Ultrasound is the usual screening test for fatty liver although it is insensitive, operator dependent and reliably diagnose NAFLD only if steatosis is >33%. Even with MRI, results are variable and not well verified. Even MRI which is costly and less available, cannot distinguish steatosis and fibrosis or NASH/ASH or can stage the disease. MRI is also insensitive if there is <33% steatosis. In fact without a liver biopsy, no imaging study can identify liver fat accurately if it is <33% or distinguish NASH from ASH. Ultimately, NAFLD/NASH is a diagnosis of exclusion, and liver biopsy is required to confirm the diagnosis, stage the disease, rule out other liver diseases, and determine the need for and urgency of aggressive therapy. Although liver biopsy may indicate the severity of the disease, but only fibrosis, and not inflammation or necrosis, has been confirmed to predict the disease prognosis. Moreover, there are no adequate prospective, double-blind, controlled trials to provide the data necessary to create an evidence-based guidelines, and all NAFLD patients should first be treated with diet and exercise. [1]


   Conclusions Top


Mild elevations of liver enzymes in the upper normal range are associated with features of metabolic syndrome and NAFLD even in IGT and recently detected T2DM patients, which should prompt clinicians to initiate further diagnostic work-up. Novel cut-offs for liver enzymes are warranted in order to prevent unnecessary diagnostic work-ups as well as early detection of NAFLD to reduce the risk of cirrhosis, hepatocellular carcinoma and CVD in T2DM and IGT patients.

Financial support and sponsorship

Nil.

Conflicts of interest

There are no conflicts of interest.

 
   References Top

1.
Review Team, LaBrecque DR, Abbas Z, Anania F, Ferenci P, Khan AG, et al. World Gastroenterology Organisation global guidelines: Nonalcoholic fatty liver disease and nonalcoholic steatohepatitis. J Clin Gastroenterol 2014;48:467-73.  Back to cited text no. 1
    
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Chalasani N, Younossi Z, Lavine JE, Diehl AM, Brunt EM, Cusi K, et al. The diagnosis and management of non-alcoholic fatty liver disease: Practice guideline by the American Gastroenterological Association, American Association for the Study of Liver Diseases, and American College of Gastroenterology. Gastroenterology 2012;142:1592-609.  Back to cited text no. 2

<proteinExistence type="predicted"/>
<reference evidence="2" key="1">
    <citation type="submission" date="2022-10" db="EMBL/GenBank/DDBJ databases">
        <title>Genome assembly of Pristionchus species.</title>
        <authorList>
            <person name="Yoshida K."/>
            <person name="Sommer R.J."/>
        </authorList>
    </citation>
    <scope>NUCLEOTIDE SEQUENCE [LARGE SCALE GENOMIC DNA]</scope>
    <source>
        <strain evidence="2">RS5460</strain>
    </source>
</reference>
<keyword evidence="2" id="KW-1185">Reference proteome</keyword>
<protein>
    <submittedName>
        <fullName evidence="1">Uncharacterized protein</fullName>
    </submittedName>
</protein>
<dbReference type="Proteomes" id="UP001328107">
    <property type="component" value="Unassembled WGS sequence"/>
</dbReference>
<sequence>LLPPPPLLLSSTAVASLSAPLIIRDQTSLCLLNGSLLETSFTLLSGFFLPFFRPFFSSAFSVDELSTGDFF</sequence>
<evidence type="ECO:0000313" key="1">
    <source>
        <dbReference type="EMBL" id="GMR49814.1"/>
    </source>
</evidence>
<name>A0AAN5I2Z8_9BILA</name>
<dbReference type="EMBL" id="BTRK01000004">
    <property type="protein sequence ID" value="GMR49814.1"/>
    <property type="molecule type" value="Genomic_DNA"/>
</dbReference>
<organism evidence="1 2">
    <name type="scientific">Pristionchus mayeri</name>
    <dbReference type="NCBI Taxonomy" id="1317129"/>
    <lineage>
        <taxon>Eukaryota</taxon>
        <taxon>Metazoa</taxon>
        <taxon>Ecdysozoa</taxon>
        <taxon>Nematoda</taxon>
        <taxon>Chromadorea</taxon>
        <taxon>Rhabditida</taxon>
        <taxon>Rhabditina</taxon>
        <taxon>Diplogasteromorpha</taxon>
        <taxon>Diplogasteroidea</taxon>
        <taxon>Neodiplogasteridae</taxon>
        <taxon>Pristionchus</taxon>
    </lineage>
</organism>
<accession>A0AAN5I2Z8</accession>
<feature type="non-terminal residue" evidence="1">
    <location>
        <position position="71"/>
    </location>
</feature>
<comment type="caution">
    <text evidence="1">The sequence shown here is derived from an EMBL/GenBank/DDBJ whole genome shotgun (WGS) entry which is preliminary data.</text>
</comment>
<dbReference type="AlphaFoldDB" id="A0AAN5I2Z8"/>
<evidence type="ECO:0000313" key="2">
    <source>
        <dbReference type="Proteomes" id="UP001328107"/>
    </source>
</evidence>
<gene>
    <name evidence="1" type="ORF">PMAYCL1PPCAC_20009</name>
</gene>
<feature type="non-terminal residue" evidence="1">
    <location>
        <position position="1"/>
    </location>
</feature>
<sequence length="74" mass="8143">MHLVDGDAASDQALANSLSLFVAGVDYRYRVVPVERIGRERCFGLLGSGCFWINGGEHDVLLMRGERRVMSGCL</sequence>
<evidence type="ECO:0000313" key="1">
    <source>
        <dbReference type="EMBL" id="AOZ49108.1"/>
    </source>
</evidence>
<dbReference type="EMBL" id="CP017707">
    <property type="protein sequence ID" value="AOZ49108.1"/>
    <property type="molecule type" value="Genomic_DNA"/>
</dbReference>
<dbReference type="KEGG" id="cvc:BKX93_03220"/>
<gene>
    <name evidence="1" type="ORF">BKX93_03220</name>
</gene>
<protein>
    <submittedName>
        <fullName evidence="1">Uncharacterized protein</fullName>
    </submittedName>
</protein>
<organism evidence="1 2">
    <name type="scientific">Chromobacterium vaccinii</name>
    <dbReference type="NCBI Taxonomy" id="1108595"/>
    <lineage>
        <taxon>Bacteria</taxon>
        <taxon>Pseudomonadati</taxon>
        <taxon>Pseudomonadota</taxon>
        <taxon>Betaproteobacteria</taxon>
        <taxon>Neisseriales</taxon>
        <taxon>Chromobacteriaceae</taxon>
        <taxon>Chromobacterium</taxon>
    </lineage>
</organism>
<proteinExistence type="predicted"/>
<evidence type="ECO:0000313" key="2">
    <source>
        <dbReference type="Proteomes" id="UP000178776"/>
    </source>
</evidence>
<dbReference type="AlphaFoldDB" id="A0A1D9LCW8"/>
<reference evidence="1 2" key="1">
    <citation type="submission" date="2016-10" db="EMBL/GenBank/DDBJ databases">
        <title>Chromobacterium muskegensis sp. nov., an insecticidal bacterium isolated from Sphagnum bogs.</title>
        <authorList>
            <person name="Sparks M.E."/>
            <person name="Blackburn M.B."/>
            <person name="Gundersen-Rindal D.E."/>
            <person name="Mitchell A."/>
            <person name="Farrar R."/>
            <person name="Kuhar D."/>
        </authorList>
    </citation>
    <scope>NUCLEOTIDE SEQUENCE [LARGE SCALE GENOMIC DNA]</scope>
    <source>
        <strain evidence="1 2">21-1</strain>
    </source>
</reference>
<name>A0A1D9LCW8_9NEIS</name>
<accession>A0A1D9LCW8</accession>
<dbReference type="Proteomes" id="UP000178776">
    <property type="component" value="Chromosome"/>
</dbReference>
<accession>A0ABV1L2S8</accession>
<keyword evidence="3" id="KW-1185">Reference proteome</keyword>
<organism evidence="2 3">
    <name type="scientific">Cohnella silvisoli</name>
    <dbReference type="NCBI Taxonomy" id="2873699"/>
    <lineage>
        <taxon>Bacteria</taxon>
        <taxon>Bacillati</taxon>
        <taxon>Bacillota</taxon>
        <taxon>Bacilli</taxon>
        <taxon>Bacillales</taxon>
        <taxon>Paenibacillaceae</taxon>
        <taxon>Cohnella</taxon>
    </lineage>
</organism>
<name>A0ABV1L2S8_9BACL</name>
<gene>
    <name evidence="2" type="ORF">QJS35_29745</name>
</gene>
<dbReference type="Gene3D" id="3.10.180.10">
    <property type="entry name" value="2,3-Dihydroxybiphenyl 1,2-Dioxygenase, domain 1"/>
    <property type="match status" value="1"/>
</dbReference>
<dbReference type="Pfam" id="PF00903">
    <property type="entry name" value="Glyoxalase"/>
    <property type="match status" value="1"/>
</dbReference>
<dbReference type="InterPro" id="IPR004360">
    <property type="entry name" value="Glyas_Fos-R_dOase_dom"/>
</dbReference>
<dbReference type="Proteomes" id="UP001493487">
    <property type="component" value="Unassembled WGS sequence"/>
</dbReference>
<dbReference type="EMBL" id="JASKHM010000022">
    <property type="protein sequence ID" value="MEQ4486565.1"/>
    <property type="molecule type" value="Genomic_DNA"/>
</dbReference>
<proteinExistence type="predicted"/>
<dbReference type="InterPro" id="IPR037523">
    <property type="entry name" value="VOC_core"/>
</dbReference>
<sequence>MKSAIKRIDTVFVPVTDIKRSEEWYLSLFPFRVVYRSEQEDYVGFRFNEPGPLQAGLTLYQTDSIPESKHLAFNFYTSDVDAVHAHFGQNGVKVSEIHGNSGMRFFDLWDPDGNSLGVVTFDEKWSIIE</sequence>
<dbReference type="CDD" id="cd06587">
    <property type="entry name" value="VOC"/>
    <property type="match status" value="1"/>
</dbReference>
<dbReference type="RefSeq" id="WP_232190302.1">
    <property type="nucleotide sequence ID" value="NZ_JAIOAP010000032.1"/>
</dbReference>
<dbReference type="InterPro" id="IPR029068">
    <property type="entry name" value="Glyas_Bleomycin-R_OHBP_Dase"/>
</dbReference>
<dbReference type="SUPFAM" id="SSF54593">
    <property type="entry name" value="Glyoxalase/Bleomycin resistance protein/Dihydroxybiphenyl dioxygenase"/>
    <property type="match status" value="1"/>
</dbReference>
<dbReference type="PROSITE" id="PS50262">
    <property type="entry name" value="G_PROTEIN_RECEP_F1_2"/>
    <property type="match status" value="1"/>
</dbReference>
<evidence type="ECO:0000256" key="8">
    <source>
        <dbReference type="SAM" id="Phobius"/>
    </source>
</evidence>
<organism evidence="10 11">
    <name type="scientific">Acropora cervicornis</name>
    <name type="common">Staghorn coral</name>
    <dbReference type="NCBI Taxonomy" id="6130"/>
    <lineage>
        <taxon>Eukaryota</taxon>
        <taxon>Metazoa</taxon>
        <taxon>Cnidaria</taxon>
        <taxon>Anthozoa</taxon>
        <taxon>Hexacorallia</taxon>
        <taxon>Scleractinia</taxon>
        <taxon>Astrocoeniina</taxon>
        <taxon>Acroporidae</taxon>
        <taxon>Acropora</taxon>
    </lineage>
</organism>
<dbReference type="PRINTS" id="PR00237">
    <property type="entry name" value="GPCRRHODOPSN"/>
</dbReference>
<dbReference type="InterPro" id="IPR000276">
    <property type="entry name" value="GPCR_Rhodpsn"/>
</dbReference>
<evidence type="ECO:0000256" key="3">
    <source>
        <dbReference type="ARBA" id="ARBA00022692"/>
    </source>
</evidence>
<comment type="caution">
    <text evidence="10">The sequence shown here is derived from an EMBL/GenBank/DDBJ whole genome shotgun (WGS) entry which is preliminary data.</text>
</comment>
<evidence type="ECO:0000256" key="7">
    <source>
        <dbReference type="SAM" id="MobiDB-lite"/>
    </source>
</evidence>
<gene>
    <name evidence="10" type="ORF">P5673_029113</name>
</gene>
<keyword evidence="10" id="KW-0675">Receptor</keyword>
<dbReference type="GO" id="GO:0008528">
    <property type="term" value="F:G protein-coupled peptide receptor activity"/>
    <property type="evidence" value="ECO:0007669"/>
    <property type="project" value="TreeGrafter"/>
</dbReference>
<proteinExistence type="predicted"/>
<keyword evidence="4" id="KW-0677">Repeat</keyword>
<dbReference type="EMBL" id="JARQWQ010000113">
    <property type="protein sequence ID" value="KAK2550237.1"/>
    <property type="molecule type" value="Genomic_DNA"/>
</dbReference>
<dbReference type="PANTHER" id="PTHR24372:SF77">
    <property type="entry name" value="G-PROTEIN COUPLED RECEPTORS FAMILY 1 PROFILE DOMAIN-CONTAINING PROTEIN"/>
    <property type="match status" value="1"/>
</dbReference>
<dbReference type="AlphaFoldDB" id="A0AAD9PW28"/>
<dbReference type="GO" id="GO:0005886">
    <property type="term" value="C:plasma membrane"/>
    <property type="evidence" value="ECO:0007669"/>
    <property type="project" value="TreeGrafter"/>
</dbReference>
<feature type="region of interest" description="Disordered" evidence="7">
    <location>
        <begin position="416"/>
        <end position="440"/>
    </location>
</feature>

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Dasarathy S, Dasarathy J, Khiyami A, Joseph R, Lopez R, McCullough AJ. Validity of real time ultrasound in the diagnosis of hepatic steatosis: A prospective study. J Hepatol 2009;51:1061-7.  Back to cited text no. 3
    
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Hernaez R, Lazo M, Bonekamp S, Kamel I, Brancati FL, Guallar E, et al. Diagnostic accuracy and reliability of ultrasonography for the detection of fatty liver: A meta-analysis. Hepatology 2011;54:1082-90.  Back to cited text no. 4
    
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Targher G, Bertolini L, Padovani R, Rodella S, Tessari R, Zenari L, et al. Prevalence of nonalcoholic fatty liver disease and its association with cardiovascular disease among type 2 diabetic patients. Diabetes Care 2007;30:1212-8.  Back to cited text no. 5
    
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Vernon G, Baranova A, Younossi ZM. Systematic review: The epidemiology and natural history of non-alcoholic fatty liver disease and non-alcoholic steatohepatitis in adults. Aliment Pharmacol Ther 2011;34:274-85.  Back to cited text no. 6
    
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Armstrong MJ, Houlihan DD, Bentham L, Shaw JC, Cramb R, Olliff S, et al. Presence and severity of non-alcoholic fatty liver disease in a large prospective primary care cohort. J Hepatol 2012;56:234-40.  Back to cited text no. 7
    
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Ioannou GN, Weiss NS, Boyko EJ, Mozaffarian D, Lee SP. Elevated serum alanine aminotransferase activity and calculated risk of coronary heart disease in the United States. Hepatology 2006;43:1145-51.  Back to cited text no. 8
    
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Petersen KF, Dufour S, Feng J, Befroy D, Dziura J, Dalla Man C, et al. Increased prevalence of insulin resistance and nonalcoholic fatty liver disease in Asian-Indian men. Proc Natl Acad Sci U S A 2006;103:18273-7.  Back to cited text no. 9
    
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Schindhelm RK, Dekker JM, Nijpels G, Bouter LM, Stehouwer CD, Heine RJ, et al. Alanine aminotransferase predicts coronary heart disease events: A 10-year follow-up of the Hoorn Study. Atherosclerosis 2007;191:391-6.  Back to cited text no. 10
    
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Prati D, Taioli E, Zanella A, Della Torre E, Butelli S, Del Vecchio E, et al. Updated definitions of healthy ranges for serum alanine aminotransferase levels. Ann Intern Med 2002;137:1-10.  Back to cited text no. 12
    
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Mofrad P, Contos MJ, Haque M, Sargeant C, Fisher RA, Luketic VA, et al. Clinical and histologic spectrum of nonalcoholic fatty liver disease associated with normal ALT values. Hepatology 2003;37:1286-92.  Back to cited text no. 14
    



 
 
    Tables

  [Table 1], [Table 2], [Table 3], [Table 4]